The title of this particular book suggests that when things change, we need to change the way we look at it.  We can embrace change, strive to know more about how we can learn and grow through it. Or, we can fight and resist change, which only frustrates us and makes us feel bad.  Any way you look at it, the result will eventually bring you to the same conclusion: Everything changes, regardless of what we want or don’t want.

Anxiety + Fear = Chaos

The word “chaos” has always intrigued me.  I remember my mom using it when she had to raise her voice a couple of octaves just so she could be heard over the chatter of little children. “This is chaos!” she would exclaim and throw her hands up in the air.

Chaos actually has a few different definitions. Chaos theory is a mathematical theory used to explain things such as the weather, astronomy, and politics. The term chaos is a used to describe “a state of utter confusion or disorder; a total lack of organization or order; any confused, disorderly mass,” which I am sure my mom was referring to.

I don’t know much about chaos theory, but I can relate to the latter, through my experience of raising four children, long before co-parenting was cool. As their fathers saw it, the kids lived with me, so they were my responsibility. End of story. (Eye roll)

Chaos. I lived it. My life was “a state of utter confusion.” Every day there was a new problem, or 10, and I worked through them like a champion. No, that’s not quite how it went. It was more like crawled my way into a hole I didn’t want to come out of. It wasn’t pretty. But somehow we lived through it, and my kids turned out to be pretty good adults.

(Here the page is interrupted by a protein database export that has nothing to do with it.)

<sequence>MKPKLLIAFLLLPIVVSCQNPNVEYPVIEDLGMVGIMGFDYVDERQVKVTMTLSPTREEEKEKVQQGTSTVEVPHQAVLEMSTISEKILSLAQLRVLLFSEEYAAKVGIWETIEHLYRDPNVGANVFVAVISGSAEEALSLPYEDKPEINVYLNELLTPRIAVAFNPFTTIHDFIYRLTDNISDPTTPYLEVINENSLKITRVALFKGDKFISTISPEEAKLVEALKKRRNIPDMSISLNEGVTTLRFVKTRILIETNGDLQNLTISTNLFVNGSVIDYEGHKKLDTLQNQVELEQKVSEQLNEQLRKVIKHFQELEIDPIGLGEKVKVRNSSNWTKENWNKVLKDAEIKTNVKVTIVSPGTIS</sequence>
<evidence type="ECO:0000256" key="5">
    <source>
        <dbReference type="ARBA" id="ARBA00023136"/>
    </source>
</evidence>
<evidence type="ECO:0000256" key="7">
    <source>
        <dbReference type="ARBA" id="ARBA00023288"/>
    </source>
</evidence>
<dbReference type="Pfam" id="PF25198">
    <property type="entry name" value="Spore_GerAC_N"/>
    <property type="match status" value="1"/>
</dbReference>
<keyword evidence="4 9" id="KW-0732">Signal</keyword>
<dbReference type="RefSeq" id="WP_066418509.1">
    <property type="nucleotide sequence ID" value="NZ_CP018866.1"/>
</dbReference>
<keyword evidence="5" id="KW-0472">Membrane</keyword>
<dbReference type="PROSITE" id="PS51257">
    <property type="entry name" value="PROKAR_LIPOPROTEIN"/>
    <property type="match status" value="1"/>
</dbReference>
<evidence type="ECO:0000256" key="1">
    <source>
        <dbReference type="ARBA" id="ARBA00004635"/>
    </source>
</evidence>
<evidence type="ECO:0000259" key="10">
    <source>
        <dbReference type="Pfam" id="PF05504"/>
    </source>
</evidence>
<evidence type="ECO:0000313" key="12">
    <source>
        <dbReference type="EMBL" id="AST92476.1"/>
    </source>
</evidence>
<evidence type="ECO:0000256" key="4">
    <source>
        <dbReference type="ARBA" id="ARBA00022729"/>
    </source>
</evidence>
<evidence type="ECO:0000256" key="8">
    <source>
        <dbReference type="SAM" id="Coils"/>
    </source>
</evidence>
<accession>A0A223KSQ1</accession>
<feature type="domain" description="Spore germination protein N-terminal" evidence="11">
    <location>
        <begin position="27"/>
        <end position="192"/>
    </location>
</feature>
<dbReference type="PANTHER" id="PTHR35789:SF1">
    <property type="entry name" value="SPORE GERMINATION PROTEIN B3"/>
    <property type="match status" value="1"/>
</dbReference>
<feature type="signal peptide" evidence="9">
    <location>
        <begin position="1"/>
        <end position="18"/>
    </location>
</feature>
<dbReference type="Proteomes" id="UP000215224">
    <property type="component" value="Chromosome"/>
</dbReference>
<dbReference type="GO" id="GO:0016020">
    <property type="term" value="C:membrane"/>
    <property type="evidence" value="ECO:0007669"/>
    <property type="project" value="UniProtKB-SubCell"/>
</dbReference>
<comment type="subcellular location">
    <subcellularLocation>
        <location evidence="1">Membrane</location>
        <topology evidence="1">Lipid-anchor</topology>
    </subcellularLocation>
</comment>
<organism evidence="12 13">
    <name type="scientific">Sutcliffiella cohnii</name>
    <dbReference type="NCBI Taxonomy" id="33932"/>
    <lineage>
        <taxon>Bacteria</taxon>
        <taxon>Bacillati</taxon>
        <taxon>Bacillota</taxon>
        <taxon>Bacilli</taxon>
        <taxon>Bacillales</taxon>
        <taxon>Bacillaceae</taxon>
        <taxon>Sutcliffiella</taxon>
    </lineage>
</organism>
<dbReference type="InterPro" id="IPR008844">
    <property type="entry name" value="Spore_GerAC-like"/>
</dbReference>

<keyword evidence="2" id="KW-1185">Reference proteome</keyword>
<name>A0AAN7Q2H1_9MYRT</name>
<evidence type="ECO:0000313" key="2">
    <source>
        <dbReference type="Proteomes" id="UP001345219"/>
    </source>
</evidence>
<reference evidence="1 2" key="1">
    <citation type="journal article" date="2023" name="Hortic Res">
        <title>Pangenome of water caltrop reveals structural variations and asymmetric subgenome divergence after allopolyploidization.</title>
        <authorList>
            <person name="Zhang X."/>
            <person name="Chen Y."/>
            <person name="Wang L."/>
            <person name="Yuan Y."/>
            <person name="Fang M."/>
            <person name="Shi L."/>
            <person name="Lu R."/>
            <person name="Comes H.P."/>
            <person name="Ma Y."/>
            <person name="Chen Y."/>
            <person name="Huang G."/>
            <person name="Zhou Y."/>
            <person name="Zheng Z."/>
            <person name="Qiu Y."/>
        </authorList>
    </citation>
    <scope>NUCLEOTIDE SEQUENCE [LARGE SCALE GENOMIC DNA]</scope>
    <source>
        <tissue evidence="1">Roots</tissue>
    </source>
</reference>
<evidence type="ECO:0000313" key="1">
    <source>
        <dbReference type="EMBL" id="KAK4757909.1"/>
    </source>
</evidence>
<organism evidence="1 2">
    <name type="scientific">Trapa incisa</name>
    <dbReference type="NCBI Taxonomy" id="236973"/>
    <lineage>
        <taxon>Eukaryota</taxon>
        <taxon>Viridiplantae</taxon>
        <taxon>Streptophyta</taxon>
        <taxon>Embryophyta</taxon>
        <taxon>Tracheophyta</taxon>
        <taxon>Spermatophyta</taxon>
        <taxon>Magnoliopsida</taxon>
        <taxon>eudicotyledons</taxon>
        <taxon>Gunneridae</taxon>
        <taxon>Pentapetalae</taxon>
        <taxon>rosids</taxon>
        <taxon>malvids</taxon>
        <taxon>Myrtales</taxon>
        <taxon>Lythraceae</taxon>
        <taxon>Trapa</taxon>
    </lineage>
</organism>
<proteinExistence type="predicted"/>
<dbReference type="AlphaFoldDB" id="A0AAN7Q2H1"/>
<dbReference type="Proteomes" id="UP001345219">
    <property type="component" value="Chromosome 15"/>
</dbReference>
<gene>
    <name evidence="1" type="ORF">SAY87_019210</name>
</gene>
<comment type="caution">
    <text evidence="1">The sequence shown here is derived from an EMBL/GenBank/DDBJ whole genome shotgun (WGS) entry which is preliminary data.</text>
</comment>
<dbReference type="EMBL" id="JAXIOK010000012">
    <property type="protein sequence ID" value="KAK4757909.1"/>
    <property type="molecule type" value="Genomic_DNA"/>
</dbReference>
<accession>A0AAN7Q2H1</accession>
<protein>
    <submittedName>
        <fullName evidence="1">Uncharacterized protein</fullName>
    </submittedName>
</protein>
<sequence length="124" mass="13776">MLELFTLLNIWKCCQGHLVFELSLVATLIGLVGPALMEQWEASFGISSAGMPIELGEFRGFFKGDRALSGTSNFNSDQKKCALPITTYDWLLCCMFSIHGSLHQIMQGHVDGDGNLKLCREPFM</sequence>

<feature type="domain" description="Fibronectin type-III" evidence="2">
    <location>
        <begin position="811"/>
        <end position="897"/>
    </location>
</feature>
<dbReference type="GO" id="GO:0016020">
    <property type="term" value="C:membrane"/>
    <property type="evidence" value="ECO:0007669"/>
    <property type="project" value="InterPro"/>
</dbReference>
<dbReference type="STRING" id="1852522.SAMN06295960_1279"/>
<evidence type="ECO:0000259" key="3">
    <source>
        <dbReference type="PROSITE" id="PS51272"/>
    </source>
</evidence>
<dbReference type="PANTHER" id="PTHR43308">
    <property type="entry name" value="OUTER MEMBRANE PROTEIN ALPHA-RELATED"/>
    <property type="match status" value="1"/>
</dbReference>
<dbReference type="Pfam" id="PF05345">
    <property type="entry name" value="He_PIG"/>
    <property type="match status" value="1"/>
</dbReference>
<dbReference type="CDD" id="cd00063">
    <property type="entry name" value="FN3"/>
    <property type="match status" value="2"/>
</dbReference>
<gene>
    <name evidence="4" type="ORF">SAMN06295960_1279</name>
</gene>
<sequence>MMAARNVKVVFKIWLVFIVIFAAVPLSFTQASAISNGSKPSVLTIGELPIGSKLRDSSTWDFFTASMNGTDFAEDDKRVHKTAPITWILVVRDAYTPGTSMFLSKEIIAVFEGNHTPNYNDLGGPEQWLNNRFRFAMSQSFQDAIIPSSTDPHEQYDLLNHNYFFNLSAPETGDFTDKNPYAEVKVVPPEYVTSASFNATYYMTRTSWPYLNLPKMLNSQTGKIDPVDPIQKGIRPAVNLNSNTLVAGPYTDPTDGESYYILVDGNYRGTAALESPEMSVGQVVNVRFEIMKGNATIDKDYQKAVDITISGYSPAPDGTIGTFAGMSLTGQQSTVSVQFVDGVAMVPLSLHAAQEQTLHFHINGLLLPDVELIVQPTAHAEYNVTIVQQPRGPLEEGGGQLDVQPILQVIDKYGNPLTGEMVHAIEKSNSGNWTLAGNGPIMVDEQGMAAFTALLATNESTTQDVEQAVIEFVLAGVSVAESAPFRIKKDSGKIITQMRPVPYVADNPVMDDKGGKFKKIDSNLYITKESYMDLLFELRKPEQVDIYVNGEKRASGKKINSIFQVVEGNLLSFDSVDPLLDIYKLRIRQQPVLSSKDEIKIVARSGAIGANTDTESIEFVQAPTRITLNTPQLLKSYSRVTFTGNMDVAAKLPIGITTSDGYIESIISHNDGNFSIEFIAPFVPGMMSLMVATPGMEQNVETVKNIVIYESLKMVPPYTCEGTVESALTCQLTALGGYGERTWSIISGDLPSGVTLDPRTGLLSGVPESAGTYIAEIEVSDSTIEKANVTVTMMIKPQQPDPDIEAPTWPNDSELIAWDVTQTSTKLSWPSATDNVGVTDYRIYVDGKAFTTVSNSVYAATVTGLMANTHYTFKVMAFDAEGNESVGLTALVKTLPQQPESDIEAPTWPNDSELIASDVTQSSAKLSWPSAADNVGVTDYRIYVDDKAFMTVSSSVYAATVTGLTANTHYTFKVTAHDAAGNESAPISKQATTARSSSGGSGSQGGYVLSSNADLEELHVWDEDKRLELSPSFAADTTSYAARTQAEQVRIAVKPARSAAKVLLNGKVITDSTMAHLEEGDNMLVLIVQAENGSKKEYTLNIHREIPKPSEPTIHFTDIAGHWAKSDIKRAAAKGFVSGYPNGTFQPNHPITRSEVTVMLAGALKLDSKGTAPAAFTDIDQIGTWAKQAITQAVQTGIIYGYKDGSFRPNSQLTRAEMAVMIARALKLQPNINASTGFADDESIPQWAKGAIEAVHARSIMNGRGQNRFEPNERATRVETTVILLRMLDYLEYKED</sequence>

I have dealt with anxiety all of my life. As a kid, I was plagued with neurotic fears that kept me from enjoying my life. I was scared of everything, all the time. There was no escape from my nightmares.

I developed panic attacks when I was 19, which made me isolate and become a hermit, for fear of having an attack in public. All I could think about was how to prevent the attacks from ruining my life. My life became all about damage control.

I self-medicated with alcohol, and although it helped “take the edge off,” it didn’t help me deal with the attacks. Pretty soon, not even that helped. I lived my life constantly on the verge of a breakdown, letting my emotions control me. I lied and made excuses to hide my feelings of helplessness, but I knew the truth. I was afraid of life itself.